My gaze is clear as a sunflower

Paul Nash’s fascination with aerial bombardment led him to an ecstatic vision of “the sky blossoming with floating flowers”. This, and William Blake’s poem “Ah Sunflower”, inspired his late paintings, in which an airborne sunflower glides over imagined landscapes. Nash was seriously ill with asthma (he died of heart failure in 1946) and his growing sense of mortality is reflected in this final work. Broken from its stem, the blackened head of the sunflower and its wilting petals fall away into the smoky darkness. But Nash’s belief in the mythical cycle of death and rebirth gives the viewer a cause for hope. The flower’s head detaches from its stem like a spirit departing from the body. – Alistair Curtis 

Eclipse of the Sunflower, Paul Nash 1945

Étienne Leopold Trouvelot (1827-1895) was another artist with a fascination for celestial phenomena. He was also an amateur astronomer. He traveled with a party from the US Naval Observatory to ‘separation’ – a desolate outpost in Wyoming Territory to observe the Eclipse of July 29, 1878. He produced this image of the 1878 eclipse of the sun by the process of chromolithography that involved applying a water-resistant medium to lithography stones,

More at Total Eclipse of the Art: Trouvelot and the 1878 Eclipse 

My gaze is clear as a sunflower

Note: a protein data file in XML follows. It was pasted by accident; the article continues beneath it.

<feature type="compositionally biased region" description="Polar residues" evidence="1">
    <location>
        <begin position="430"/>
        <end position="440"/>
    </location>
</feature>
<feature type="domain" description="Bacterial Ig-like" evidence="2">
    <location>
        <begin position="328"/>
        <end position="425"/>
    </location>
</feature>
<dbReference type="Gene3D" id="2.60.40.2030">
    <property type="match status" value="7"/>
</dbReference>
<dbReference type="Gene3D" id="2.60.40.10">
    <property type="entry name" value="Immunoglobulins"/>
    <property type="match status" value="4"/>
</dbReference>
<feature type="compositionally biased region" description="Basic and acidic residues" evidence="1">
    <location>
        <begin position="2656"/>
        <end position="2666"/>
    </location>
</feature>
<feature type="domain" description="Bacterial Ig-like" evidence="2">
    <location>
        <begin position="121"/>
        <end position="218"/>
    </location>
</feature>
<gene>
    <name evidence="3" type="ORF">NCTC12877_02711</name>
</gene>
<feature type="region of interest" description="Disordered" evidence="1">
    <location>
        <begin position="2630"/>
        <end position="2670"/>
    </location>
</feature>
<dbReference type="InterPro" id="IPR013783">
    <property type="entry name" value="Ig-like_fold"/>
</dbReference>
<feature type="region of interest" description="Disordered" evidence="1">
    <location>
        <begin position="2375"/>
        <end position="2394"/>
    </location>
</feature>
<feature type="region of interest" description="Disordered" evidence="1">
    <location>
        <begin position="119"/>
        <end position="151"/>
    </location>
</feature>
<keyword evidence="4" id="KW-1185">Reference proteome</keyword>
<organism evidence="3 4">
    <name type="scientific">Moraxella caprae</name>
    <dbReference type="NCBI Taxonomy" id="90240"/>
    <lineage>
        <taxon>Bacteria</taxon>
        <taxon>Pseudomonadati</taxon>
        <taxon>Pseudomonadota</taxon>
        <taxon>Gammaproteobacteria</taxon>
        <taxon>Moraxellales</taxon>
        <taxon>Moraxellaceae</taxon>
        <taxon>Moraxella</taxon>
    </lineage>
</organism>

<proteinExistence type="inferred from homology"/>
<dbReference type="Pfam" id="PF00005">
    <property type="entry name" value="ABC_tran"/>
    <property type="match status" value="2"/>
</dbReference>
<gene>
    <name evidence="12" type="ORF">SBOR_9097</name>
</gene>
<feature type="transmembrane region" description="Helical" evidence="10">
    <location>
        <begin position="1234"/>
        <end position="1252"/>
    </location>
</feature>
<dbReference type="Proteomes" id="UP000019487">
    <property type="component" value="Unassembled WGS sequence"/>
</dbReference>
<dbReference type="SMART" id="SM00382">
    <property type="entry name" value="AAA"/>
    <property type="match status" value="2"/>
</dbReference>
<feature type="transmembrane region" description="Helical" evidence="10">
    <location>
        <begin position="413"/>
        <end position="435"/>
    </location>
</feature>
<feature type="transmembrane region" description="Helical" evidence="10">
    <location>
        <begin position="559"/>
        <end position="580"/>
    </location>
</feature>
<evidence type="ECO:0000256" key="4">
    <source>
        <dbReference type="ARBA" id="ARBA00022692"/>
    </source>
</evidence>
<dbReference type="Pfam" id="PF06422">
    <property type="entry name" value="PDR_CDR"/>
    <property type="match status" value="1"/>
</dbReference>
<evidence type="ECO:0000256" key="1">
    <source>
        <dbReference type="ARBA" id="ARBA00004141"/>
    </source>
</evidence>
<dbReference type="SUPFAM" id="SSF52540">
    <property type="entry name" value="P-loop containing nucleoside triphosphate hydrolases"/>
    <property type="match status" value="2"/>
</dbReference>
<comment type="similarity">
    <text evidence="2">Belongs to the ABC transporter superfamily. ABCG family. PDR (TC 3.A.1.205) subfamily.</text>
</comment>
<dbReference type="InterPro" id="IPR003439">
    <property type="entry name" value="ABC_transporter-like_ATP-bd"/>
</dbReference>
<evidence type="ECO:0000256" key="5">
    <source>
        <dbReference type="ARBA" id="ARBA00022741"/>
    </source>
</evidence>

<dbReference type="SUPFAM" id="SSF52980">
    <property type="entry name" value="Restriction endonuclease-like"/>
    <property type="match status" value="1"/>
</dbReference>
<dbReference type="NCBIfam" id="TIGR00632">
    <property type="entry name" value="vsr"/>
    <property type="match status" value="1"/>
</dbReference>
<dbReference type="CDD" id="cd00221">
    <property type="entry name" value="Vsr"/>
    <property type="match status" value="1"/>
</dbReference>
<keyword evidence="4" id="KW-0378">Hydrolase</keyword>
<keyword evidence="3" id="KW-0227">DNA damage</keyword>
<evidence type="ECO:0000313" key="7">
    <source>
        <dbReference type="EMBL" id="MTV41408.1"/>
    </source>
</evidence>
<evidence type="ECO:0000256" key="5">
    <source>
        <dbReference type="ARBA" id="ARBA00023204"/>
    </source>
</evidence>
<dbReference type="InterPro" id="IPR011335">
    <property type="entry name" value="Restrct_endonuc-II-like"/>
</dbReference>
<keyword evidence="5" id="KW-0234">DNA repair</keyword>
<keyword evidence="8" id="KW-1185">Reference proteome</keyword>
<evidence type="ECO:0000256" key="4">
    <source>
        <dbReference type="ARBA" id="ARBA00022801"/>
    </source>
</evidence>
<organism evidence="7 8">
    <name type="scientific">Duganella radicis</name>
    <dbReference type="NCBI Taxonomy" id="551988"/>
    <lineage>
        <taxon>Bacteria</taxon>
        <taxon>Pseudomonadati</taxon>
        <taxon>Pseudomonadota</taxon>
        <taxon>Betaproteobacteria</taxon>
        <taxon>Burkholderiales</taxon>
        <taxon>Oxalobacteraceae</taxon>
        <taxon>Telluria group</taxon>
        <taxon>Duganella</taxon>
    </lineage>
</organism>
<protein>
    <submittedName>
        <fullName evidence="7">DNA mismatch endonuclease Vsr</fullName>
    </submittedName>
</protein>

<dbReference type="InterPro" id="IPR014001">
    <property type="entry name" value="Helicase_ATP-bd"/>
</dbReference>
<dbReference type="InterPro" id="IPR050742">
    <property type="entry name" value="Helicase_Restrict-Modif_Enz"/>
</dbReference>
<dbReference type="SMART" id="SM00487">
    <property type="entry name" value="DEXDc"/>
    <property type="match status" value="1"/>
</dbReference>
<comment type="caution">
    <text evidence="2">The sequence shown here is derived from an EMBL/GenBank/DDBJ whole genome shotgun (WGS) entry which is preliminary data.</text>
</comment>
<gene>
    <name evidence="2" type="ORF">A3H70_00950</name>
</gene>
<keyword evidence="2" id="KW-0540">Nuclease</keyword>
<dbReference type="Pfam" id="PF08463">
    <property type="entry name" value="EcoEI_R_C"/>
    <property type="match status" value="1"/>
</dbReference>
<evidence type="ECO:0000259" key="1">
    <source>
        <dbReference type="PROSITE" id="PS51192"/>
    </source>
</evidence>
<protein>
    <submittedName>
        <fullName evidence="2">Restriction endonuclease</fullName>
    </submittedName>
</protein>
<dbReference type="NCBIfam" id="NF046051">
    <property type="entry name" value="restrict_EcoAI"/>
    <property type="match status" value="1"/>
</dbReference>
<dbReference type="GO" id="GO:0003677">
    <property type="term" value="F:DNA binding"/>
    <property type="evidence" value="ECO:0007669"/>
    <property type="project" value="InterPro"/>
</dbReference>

My gaze is clear as a sunflower.

It is my habit to walk along the roads

Looking right and left,

And from time to time looking back…

And what I see at any moment

Is something that I have never seen before,

And I can notice very well…

I can know the essential wonder

A child knows if at birth

It noticed it was actually being born…

I feel myself born at any moment

To the eternal newness of the World…

I believe in the world like a marigold,

Because I see it. But I don’t think about it

Because to think is to not understand…

The world was not made for us to think about it

(To think is to have pain in the eyes)

But for us to look at it and agree…

I have no philosophy: I have feelings…

If I speak of Nature it is not because I know what it is,

But because I love it, and this why:

Whoever loves knows what he loves

Nor why he loves, or what it is to love…

To love is eternal innocence,

And the only innocence is not to think…

by Fernando Pessoa

Translated by Keith Bosley

Sunflower. Wallpaper. 1875 William Morris 1834–1896

Vincent van Gogh (Dutch, Zundert 1853–1890 Auvers-sur-Oise)

Sunflower (Helianthus annuus), from the Flowers series for Old Judge Cigarettes
Issued by Goodwin & Company
Date: 1890

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